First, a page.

The February 2018 Prostatepedia publication focuses on helping patients cope with the emotional impact of a prostate cancer diagnosis and its treatment.
Read the February 2018 Prostatepedia HERE
Check out the UsTOO Page on Anxiety and Depression HERE
The 2018 Genitourinary Cancers Symposium event featured groundbreaking research among members of the cancer care and research community who diagnose, treat, and study genitourinary malignancies.
Click on the below links to view conference proceedings on
Executive director of End Kids Cancer, Frank Kalman, offers advice for facing a cancer diagnosis based on personal experiences.
This is a good article for newbies. Read the article here
Prostate Cancer International announces the development and official opening of its online Active Surveillance Virtual Support Group. This group will meet by webinar or conference call once a month, with the next webinar on Wednesday, December 6, at 2:00 pm Eastern Time (11:00 am Pacific). Registration is required to join.
For more information, click here
Dr. Mark Scholz participated in a tumor board session with a discussion of Prostate Cancer Cases at El Camino Hospital in November 2017.
- Robert Sinha, MD, Medical Director of Radiation Oncology
- Frank Lai, MD, Urological Oncologist/Robotic Surgeon, El Camino Hospital
- Steven Kurtzman, MD, Radiation Oncologist, Director of Prostate Brachytherapy, El Camino Hospital
- Shane Dormady, MD PhD, Medical Director of Oncology, El Camino Hospital
- Mark Scholz, MD, Medical Oncology, Director of Prostate Cancer Specialists, Founder of Prostate Cancer Research Institute
View the recording of the event here
The Prostate Cancer Patient Guide, available from pcf.org is a useful and a must-have resource for prostate cancer patients, loved ones, or caregivers.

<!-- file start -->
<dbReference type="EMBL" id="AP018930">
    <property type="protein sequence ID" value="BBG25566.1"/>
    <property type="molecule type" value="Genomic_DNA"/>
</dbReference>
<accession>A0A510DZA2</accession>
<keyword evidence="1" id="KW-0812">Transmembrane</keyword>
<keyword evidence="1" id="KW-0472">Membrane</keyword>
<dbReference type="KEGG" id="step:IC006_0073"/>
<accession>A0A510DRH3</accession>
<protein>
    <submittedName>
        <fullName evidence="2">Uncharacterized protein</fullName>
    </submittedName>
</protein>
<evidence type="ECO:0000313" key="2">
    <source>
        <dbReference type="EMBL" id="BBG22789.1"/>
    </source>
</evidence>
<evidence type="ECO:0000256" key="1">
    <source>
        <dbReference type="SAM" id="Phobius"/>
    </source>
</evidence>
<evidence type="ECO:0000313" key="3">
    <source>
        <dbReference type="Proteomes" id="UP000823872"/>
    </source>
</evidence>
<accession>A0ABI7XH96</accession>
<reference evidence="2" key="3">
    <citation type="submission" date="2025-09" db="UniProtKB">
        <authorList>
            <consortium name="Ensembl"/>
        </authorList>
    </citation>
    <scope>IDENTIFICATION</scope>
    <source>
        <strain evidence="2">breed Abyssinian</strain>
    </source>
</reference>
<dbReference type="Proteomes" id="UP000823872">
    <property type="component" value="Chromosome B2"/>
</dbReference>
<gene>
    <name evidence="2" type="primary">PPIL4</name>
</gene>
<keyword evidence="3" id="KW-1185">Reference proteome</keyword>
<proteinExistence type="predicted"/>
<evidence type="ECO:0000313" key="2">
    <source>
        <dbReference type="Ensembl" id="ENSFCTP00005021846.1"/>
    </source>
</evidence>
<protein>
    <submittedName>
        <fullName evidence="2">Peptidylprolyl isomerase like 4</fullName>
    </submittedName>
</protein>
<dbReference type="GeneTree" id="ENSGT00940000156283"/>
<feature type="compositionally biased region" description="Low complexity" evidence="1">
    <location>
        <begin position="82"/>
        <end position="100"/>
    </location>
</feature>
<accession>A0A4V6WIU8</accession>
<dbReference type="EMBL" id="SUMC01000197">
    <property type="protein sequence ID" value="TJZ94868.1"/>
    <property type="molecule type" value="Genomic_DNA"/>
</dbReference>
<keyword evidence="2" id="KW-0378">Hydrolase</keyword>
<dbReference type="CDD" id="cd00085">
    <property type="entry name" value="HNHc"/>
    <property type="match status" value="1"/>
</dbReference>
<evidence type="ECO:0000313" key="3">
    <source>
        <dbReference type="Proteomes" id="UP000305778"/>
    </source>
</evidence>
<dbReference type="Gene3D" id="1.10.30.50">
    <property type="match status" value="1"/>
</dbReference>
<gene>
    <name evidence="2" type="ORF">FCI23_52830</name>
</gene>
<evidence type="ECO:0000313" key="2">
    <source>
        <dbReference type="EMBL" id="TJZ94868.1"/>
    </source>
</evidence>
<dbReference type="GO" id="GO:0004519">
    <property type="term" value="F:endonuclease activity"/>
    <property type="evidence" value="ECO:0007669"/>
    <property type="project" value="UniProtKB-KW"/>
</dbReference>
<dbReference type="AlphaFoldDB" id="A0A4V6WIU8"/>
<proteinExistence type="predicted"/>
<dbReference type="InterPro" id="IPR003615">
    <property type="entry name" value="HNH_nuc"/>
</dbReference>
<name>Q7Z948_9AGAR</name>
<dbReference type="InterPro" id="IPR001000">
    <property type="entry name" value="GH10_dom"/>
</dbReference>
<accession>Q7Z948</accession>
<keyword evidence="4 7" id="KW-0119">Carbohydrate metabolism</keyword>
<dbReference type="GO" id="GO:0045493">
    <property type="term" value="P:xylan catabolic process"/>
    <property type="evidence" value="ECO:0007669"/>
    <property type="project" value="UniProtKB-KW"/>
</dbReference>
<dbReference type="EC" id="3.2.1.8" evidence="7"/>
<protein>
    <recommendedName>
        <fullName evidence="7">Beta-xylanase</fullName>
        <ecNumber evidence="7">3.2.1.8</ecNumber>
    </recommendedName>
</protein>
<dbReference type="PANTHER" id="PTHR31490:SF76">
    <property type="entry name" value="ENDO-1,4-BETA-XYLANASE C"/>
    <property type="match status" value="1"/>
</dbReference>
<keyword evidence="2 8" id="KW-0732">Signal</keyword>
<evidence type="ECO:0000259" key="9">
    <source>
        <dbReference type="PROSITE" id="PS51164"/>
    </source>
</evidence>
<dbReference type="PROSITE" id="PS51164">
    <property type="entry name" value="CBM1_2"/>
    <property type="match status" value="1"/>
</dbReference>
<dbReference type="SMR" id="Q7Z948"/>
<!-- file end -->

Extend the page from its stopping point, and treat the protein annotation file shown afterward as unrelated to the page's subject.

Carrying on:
Download it from the pcf.org web site here
A Short Course in Prostate Cancer – eBook
The purpose of this short eBook is to provide men facing prostate cancer with a lot of up-to-date information in a compact format.
The information and opinions provided in this book are not specific medical advice for any individual. It should not substitute for medical advice from a healthcare professional. The author is not a medical doctor. The reader is advised that any information or opinions expressed or implied in this book are those of a layman and should not be acted upon without the consent of a licensed physician. This book is not meant to be used, nor should it be used, to diagnose or treat any medical condition. For diagnosis or treatment of any medical problem, consult your own physician.
Download the pdf ebook here.
Risk Assessment systems are not intended to replace individualized clinician-patient decision making, but rather to provide a straightforward instrument for facilitating disease risk classification in clinical decision making and in future research.
The classification developed by D’Amico and colleagues is one of the most widely used and is a good starting point for risk assessment. This system uses PSA level (blood test), Gleason grade (microscopic appearance of the cancer cells), and T stage (size of the tumor on rectal exam and/or ultrasound) to group men as low, intermediate, or high-risk.
Low-risk: PSA less than or equal to 10, Gleason score less than or equal to 6, and clinical stage T1-2a
Intermediate risk: PSA between 10 and 20, Gleason score 7, or clinical stage T2b
High-risk: PSA more than 20, Gleason score equal or larger than 8, or clinical stage T2c-3a
Limitations: Does not account for multiple risk factors
Read more and access the risk assessment calculator here on the UCSF site
According to an article in the journal Cancer, men with low-risk prostate cancer diagnosed and managed at high-volume hospitals are 3.6 times more likely to be managed on active surveillance than those managed at low-volume institutions.
Read more here on Prostate Cancer InfoLink
There are few physicians around the world who have as much experience in managing men on active surveillance as Dr. Klotz and his colleagues at the Sunnybrook Center near Toronto, Canada. They have built their experience carefully over time. They have carefully integrated and studied the value of techniques like multi-parametric MRI scans, MRI-guided and MRI/TRUS fusion-guided biopsies, molecular testing, etc. into the management protocols that they use.
Klotz and his colleagues continue to believe that active surveillance can still be a reasonable option for many patients with “favorable” forms of intermediate-risk prostate cancer, especially if they have other co-morbid conditions that could lead to their deaths within the next 10 to 15 years.
Watch video on www.urotoday.com